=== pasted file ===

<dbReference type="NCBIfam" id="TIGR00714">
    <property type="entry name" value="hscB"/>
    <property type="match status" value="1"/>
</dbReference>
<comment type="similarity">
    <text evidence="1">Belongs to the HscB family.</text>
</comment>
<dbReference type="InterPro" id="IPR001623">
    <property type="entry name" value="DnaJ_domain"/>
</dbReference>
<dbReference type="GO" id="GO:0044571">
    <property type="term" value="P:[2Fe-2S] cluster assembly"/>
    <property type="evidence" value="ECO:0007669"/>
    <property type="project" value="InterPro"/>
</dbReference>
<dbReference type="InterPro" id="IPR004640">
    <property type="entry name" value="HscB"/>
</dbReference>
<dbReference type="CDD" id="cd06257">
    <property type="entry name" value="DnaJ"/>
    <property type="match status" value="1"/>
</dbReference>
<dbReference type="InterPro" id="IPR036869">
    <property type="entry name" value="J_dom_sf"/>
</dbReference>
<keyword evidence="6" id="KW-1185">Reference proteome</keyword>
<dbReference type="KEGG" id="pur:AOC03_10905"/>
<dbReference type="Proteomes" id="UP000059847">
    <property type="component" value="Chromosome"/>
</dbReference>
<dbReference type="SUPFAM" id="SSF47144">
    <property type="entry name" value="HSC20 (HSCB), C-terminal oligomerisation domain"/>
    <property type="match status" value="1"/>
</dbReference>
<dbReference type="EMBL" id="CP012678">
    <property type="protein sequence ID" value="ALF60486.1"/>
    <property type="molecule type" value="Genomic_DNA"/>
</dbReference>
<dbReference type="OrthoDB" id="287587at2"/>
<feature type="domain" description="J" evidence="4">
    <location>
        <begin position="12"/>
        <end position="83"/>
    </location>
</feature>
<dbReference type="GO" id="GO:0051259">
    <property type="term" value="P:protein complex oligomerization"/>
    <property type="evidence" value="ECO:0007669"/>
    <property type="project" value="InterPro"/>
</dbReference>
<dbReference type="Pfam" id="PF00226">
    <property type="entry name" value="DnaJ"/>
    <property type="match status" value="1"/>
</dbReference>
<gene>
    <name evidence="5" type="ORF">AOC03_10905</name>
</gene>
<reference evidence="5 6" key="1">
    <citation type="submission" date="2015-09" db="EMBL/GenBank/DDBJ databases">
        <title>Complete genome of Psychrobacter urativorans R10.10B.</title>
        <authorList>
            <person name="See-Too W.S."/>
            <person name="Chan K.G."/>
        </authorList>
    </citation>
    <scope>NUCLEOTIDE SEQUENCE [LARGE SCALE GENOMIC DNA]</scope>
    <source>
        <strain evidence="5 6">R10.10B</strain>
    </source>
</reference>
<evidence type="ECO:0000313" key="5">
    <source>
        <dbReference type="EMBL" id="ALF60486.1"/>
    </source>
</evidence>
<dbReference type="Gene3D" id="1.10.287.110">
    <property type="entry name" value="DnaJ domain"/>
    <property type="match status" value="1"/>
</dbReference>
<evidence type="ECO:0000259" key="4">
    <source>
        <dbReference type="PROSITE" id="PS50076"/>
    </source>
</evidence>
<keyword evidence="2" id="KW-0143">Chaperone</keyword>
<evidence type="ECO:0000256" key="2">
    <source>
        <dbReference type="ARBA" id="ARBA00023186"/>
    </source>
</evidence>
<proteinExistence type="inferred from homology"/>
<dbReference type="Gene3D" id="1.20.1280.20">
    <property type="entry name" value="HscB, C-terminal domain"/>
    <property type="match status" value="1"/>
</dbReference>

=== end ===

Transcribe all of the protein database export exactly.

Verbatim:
<dbReference type="NCBIfam" id="TIGR00714">
    <property type="entry name" value="hscB"/>
    <property type="match status" value="1"/>
</dbReference>
<comment type="similarity">
    <text evidence="1">Belongs to the HscB family.</text>
</comment>
<dbReference type="InterPro" id="IPR001623">
    <property type="entry name" value="DnaJ_domain"/>
</dbReference>
<dbReference type="GO" id="GO:0044571">
    <property type="term" value="P:[2Fe-2S] cluster assembly"/>
    <property type="evidence" value="ECO:0007669"/>
    <property type="project" value="InterPro"/>
</dbReference>
<dbReference type="InterPro" id="IPR004640">
    <property type="entry name" value="HscB"/>
</dbReference>
<dbReference type="CDD" id="cd06257">
    <property type="entry name" value="DnaJ"/>
    <property type="match status" value="1"/>
</dbReference>
<dbReference type="InterPro" id="IPR036869">
    <property type="entry name" value="J_dom_sf"/>
</dbReference>
<keyword evidence="6" id="KW-1185">Reference proteome</keyword>
<dbReference type="KEGG" id="pur:AOC03_10905"/>
<dbReference type="Proteomes" id="UP000059847">
    <property type="component" value="Chromosome"/>
</dbReference>
<dbReference type="SUPFAM" id="SSF47144">
    <property type="entry name" value="HSC20 (HSCB), C-terminal oligomerisation domain"/>
    <property type="match status" value="1"/>
</dbReference>
<dbReference type="EMBL" id="CP012678">
    <property type="protein sequence ID" value="ALF60486.1"/>
    <property type="molecule type" value="Genomic_DNA"/>
</dbReference>
<dbReference type="OrthoDB" id="287587at2"/>
<feature type="domain" description="J" evidence="4">
    <location>
        <begin position="12"/>
        <end position="83"/>
    </location>
</feature>
<dbReference type="GO" id="GO:0051259">
    <property type="term" value="P:protein complex oligomerization"/>
    <property type="evidence" value="ECO:0007669"/>
    <property type="project" value="InterPro"/>
</dbReference>
<dbReference type="Pfam" id="PF00226">
    <property type="entry name" value="DnaJ"/>
    <property type="match status" value="1"/>
</dbReference>
<gene>
    <name evidence="5" type="ORF">AOC03_10905</name>
</gene>
<reference evidence="5 6" key="1">
    <citation type="submission" date="2015-09" db="EMBL/GenBank/DDBJ databases">
        <title>Complete genome of Psychrobacter urativorans R10.10B.</title>
        <authorList>
            <person name="See-Too W.S."/>
            <person name="Chan K.G."/>
        </authorList>
    </citation>
    <scope>NUCLEOTIDE SEQUENCE [LARGE SCALE GENOMIC DNA]</scope>
    <source>
        <strain evidence="5 6">R10.10B</strain>
    </source>
</reference>
<evidence type="ECO:0000313" key="5">
    <source>
        <dbReference type="EMBL" id="ALF60486.1"/>
    </source>
</evidence>
<dbReference type="Gene3D" id="1.10.287.110">
    <property type="entry name" value="DnaJ domain"/>
    <property type="match status" value="1"/>
</dbReference>
<evidence type="ECO:0000259" key="4">
    <source>
        <dbReference type="PROSITE" id="PS50076"/>
    </source>
</evidence>
<keyword evidence="2" id="KW-0143">Chaperone</keyword>
<evidence type="ECO:0000256" key="2">
    <source>
        <dbReference type="ARBA" id="ARBA00023186"/>
    </source>
</evidence>
<proteinExistence type="inferred from homology"/>
<dbReference type="Gene3D" id="1.20.1280.20">
    <property type="entry name" value="HscB, C-terminal domain"/>
    <property type="match status" value="1"/>
</dbReference>